How does sustained or disruptive innovation fit with my philosophy? I believe that learning is more than memorizing. Emerging technology I might choose to use in the classroom needs to encourage deeper learning. While I think there are uses for tools that ‘drill and kill’ concepts, there is so much information in the world outside the bricks and mortar that I want students to figure out how to access, absorb, and process this information. The sustaining models (e.g. flipped classroom) seem to still be teacher-centred instruction, although I could see setting up project-based learning in this format. For example, when it is a group of students turn to rotate into a computer lab, they could conduct research on a specific topic which could then be brought to the next station (perhaps discussion group).

I like the flexibility of some of the disruptive models, such as a la carte or enriched virtual. What bothers me a little though is how easy it would be to become isolated from your peers. Students have often said that collaborative work (not group work but discussion) is one of the best ways for them to learn. If students are all working on different courses or are at different points in the same course it becomes challenging to have this discourse.

It is important for me to have a teacher presence with my students. This doesn’t mean that I have to be in charge, but any model I use would need to have some way for me to communicate with my students and help them feel comfortable interacting with me and other learners. This would differ depending upon the group of learners I am working with; some groups of adults need to have the face to face interaction with the instructor to help with ‘becoming a student’. Others would be fine with a once a week required class and completing the rest of the work online.

I’m still trying to wrap my mind around how to set up online content to effectively run some of the models. For example, in an individual rotation each student follows a set schedule either designed by an algorithm or a teacher. This to me says I would either need to subscribe to a provider of some sort for the learning analytics, or I need to be sure to have enough time built into my day to assess each individual and be on top of their personal plan. I do this in a minor fashion for my literacy math class, and even though I only have 16 students this can consume large parts of my week. After lurking in the gamification seminar, I think I need to explore this topic a bit further. Gamification seems like it may be a way to provide personalization for this particular group of students while keeping them engaged.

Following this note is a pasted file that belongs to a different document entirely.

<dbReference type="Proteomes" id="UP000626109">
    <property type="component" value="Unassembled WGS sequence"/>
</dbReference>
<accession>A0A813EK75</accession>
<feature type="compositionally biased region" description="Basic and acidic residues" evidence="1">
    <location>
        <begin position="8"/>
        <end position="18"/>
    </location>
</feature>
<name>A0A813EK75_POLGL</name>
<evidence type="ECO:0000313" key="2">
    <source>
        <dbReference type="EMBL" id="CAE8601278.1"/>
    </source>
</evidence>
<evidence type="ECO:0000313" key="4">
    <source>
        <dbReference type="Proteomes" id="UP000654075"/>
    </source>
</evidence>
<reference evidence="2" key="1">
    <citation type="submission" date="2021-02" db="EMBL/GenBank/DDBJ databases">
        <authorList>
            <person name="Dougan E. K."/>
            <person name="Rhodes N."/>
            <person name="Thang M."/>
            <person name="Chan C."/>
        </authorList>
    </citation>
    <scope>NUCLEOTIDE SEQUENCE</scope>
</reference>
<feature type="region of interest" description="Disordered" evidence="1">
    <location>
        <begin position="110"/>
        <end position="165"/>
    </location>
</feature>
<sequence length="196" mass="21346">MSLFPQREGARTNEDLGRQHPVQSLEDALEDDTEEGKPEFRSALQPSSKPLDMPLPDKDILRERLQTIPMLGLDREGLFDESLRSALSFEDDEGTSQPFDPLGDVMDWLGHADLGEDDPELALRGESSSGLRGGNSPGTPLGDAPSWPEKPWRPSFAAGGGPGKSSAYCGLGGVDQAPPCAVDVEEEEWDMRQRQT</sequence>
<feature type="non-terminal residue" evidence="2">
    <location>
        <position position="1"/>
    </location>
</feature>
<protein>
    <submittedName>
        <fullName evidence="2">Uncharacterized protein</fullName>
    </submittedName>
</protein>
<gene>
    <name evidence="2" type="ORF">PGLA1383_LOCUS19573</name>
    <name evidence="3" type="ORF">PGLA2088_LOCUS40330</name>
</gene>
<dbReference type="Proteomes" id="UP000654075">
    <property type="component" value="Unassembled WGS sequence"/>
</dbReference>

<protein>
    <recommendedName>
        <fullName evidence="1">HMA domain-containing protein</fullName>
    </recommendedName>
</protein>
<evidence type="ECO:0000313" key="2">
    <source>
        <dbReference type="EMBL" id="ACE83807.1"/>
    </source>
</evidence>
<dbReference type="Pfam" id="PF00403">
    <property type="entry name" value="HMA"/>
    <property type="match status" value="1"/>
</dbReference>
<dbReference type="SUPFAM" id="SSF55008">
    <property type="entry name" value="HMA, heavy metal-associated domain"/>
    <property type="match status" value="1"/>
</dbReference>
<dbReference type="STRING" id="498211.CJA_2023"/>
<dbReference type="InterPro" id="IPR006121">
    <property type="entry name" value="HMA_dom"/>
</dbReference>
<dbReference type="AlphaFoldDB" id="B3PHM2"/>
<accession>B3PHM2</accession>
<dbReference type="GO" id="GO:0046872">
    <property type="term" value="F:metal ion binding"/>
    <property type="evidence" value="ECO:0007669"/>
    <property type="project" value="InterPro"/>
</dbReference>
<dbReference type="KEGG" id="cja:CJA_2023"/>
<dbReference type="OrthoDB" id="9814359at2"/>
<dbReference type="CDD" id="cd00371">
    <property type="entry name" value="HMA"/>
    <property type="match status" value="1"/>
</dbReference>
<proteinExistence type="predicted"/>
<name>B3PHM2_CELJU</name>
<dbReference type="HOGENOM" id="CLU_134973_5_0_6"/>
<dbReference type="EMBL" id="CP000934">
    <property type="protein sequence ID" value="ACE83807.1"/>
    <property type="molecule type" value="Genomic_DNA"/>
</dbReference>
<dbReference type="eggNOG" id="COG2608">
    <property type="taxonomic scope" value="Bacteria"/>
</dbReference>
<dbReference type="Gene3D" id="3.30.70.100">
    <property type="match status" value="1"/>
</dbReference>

I feel like I’ve learned so much during the past year and a half. I remember that at one point I had to state my philosophy of education, but I actually had to go back to that document to remember what it was! Some things have changed, but the essence is still the same. My philosophy is tied to my beliefs about teaching, my identity and what I think my role or purpose is as an instructor. Teaching is so much more to me than trying to pour information into an often unwilling student. I’m so much happier when I see students making connections on their own, or bringing current events to the classroom just because they thought it was interesting and connected with something we were learning. Simply memorizing facts that are quickly forgotten is not how I want my students to remember their time with me in the classroom.

One of the things I love the most about being a teacher is connecting with the students. Teacher presence is an important consideration for me; even as I move to teaching more online I still want to maintain that connection and encourage students to connect with each other. I definitely want to move from teacher content to student created content, whether in my face to face classroom or online. Learning is so much more meaningful when you have to work a little to get it.

With perhaps an overabundance of cloud tools and emerging technologies available, it’s important to continually reflect upon the ‘why’ of what you are doing. Does your choice support your educational philosophy? Will it benefit the students? Or is it simply the newest toy that all the cool kids have?